10.00
405
1,000
10.00
406
1,000
10.00
407
1,000
10.00
408
1,000
10.00
409
1,000
10.00
410
2,000
20.00
100
2,500
25.00
99
2,500
25.00
101
2,500
25.00
102
2,500
25.00
127
37,000
870.00
133
10,000
100.00
104
2,500
25.00
108
1,375
13.75
148
3,334
83.84
:e with law,
and an
... ««~ .
the 2nd day' Director's on
me -nu __.-j ___i__„c
oFJuly, 1921, so many shares
er confirmed by the said order of the.
said District Court on the 13th day
of July, 1921, so many shares of each
parcel' of such stock as may be nec
.«1 i .1J „ A. -..kK« anrtti/- *1
jessary > will be so ^ P ubic
at the office of the company, in the
Keating Building, Leadore, Idaho, on
— e,.-*.,—k/*»«
Saturday the 17th day of September,
at the hour of 10 o clock A. M. of ^atd
day, to pay such delinquent assess
nient thereon together with costs of
advertising and expenses of sale
the mh day of September, at the
bour 0 f jq o'clock A. M. of said day,
t0 pay suc h delinquent assessment
thereon together with costs of adver
tising and expenses of sale.
Dated at Leadore, Idaho, August
26th, 1921.
A. M. BAUKOL,
Receiver of Kimmel Mining Com
pany.
SEPT. 2—16. _
----------- „
ho, approximately from one ,o three
miles below Napias creek; also tians
mission lines from said development
to points approximately five miles m a
southwesterly direction therefiom.
er J with any briefs, reports, or other
FEDERAL POWER COMMISSION
In compliance with the Federal
Water Power Act (41 Stat., 1063) no
tice is hereby given that the Haynes
Stellite company, 30 East Forty-sec
jond street, New York City, has filed
application covering a power develop
ment on Big creek, Lemhi county, Ida
data for which consideration is desir
ed, should be submitted to the Execu
tive Secretary, Federal Power Com
j mission, Washington, D. C.
Aug. 26—Oct. 14.
NOTICE . TO CREDITORS,
F state of Rhoda A Spahn deceased
Notice is hereby'given by the un
dersigned Karl 0 . Spahn, executor of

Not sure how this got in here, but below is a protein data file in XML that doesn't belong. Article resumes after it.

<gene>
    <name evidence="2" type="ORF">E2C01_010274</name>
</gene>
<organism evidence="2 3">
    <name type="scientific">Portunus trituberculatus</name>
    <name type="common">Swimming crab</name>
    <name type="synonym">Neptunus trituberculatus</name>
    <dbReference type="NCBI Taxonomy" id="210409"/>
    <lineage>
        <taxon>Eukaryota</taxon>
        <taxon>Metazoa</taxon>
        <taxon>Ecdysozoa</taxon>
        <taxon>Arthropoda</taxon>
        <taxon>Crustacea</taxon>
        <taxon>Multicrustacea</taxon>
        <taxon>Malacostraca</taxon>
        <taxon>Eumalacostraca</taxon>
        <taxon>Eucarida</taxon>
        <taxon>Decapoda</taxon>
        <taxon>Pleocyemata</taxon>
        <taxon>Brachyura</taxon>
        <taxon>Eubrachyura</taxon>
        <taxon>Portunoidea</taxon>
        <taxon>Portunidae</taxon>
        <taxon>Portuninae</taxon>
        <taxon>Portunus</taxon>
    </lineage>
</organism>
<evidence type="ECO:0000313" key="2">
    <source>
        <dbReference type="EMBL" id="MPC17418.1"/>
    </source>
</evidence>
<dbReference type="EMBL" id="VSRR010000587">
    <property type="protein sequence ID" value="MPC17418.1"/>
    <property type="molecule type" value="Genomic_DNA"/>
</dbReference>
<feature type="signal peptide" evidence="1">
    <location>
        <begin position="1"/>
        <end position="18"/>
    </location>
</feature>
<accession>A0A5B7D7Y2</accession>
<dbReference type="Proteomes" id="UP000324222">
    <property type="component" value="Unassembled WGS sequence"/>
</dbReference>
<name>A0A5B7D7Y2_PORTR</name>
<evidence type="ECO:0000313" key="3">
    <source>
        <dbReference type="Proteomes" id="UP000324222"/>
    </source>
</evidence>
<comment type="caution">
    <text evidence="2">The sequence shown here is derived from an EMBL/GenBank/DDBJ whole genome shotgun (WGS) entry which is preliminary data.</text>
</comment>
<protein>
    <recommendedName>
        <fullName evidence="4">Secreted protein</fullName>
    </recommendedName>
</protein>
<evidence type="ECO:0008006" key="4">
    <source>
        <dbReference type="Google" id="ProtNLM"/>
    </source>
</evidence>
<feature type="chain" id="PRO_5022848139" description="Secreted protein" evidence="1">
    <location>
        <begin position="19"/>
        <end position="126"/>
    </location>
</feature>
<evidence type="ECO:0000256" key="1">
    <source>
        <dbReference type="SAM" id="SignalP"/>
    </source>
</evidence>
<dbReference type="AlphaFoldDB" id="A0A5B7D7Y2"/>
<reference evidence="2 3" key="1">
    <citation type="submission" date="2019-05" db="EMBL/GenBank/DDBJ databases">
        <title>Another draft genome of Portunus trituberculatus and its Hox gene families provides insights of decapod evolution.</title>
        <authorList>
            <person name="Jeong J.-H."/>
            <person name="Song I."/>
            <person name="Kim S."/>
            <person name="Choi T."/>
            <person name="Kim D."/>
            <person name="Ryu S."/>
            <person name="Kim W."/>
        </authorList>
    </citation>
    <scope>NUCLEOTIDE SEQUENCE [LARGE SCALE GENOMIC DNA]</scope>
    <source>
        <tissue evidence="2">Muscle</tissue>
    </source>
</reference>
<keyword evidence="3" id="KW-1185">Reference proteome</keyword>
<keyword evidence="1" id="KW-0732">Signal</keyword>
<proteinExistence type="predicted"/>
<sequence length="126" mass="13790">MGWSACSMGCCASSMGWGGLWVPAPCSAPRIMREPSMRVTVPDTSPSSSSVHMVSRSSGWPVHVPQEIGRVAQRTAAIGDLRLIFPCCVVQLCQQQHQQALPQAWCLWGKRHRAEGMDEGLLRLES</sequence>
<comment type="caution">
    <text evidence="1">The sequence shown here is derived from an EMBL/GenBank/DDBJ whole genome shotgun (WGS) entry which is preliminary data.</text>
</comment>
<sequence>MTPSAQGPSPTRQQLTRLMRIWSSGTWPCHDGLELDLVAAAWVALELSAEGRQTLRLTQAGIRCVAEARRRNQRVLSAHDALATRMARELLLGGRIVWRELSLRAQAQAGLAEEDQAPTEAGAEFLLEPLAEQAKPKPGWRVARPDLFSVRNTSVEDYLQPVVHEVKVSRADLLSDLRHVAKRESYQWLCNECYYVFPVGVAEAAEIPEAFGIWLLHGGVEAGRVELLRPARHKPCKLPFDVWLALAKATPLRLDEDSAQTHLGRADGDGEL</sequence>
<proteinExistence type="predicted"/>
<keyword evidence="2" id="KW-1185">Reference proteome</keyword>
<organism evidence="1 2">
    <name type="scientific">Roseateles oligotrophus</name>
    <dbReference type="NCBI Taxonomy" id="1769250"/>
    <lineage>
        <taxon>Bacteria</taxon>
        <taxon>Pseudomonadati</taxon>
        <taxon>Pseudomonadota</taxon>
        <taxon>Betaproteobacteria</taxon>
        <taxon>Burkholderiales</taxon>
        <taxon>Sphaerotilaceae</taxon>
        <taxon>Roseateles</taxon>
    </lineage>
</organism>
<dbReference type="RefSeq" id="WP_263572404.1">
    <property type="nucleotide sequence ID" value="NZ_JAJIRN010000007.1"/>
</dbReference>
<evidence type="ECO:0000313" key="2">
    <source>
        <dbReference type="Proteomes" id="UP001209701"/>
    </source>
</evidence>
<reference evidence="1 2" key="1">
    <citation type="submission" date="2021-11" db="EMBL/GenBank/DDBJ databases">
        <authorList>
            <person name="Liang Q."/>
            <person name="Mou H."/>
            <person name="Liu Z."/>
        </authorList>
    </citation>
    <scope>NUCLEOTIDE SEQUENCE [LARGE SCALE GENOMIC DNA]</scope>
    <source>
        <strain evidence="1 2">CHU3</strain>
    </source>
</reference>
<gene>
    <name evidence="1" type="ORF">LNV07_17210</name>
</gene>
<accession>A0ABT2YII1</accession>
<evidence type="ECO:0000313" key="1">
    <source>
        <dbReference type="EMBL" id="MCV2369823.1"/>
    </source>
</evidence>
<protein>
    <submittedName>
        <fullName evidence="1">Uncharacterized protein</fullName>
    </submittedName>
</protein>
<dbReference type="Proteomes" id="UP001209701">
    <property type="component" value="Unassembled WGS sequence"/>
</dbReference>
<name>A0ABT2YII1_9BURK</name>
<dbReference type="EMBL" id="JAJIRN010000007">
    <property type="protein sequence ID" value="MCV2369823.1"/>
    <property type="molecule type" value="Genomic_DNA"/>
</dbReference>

th , ast will and testament of Rhoda
A Spahn dec eased, to tfce creditors
i f a ^ d all persons hav T ng daims
' inst the said deceased to exhibit
them with the necessary vouchers
withjn ten months after the first pub .
ü ca ti 0 n of this notice to the said ex
ecutor a ^ b j R residence, near Lemhi,
j da j 10> or t 0 b j s attorney, Ralph P.
Q uar i es a t his office in Salmon, in
t be CO unty of Lemhi, state of Idaho.
D ate d August 1st. 1921.
j 0 KARL O SPAHN
Executor of the last will and tes
foment of Rhoda A. Spahn, deceased.
_ _ _
NOTICE TO CO-OWNERS.
To O. C. Dupuis, his Heirs, Adminis
trator, and to Whom It May Con
cern:
You are hereby notified, that I have
lents upon the Gibraltar, Standard
o. 1 and Standard No. 2, Central No.
and Central No. 2 Lode Mining
said claims
under the
324 of the Re
United States
being the amount required to hold
said lodes for the period ending on
the 30th day of June in the year 1921.
Said expenditure was made upon
the Standard No. 2, and Central No.
1 lodes, according to a general sys
adopted for the development of
sabl lode claims and which did devel
°P tfcom to the extent of $100.00 for
eac h claim. And if, within ninety
days after publication of this notice,
>' ()U fail or refuse to contribute your
proportion of such expenditure as a
co-owner, which amounts to $250.00,
J' our interest in the aforesaid claims
" d] become the property of the sub
briber, your co-owner, who has made
the required expenditure by the terms
°f sa id statute.
„ ARTHUR GREENE,
Fn ' st publication July 8, 1921.
Las t publication October 14, 1921.
NOTICE FOR PUBLICATION.
NOTICE OF PROOF APPLICATION
OF WATER TO BENEFICIAL
USE.
Notice is hereby given that at 10
a. m. on the 25th day« of September,
1921, at Lemhi, countv of Lemhi,
?tate of td^hc« before L T. Ramsey,
notary public, proof will be submitted
of the application to beneficial use of
two <2) cubic feet per second of the
' vat f rs of Unnamed springs in ac
c P r dance with the terms and condi
- lons ,°( Pe r mit Xo - 13760 heretofore
1>sue ' 1 b E the State Engineer of the
state of Idaho.
, Tho nanie ar 'd postoffice address of
the person or corporation holding
said permit are William Prouse and
M *tY imo M - Roberti, Lemhi, Idaho.
, The us f. to which said water has
a PP lie d is irrigation,
lho Eni °unt appieid to beneficial
u y° cubic feet per second
• TÎV; P' ace said water is used
l- NL ' 4 XEt ' Se c. 4, T. 16 N\. R. 24
L.. ami SE 1 * SW' 4 . S'• SEL
32. T. 17 N.. R. 24 È.. B. M
Too date of the priority which said
u? cr i« prepared to establish is Sen
tomber 21, 1918.
. W. G. SWENDSEN,
Commissioner of Reclamation.
Aug. 19—Sept. Sept. 16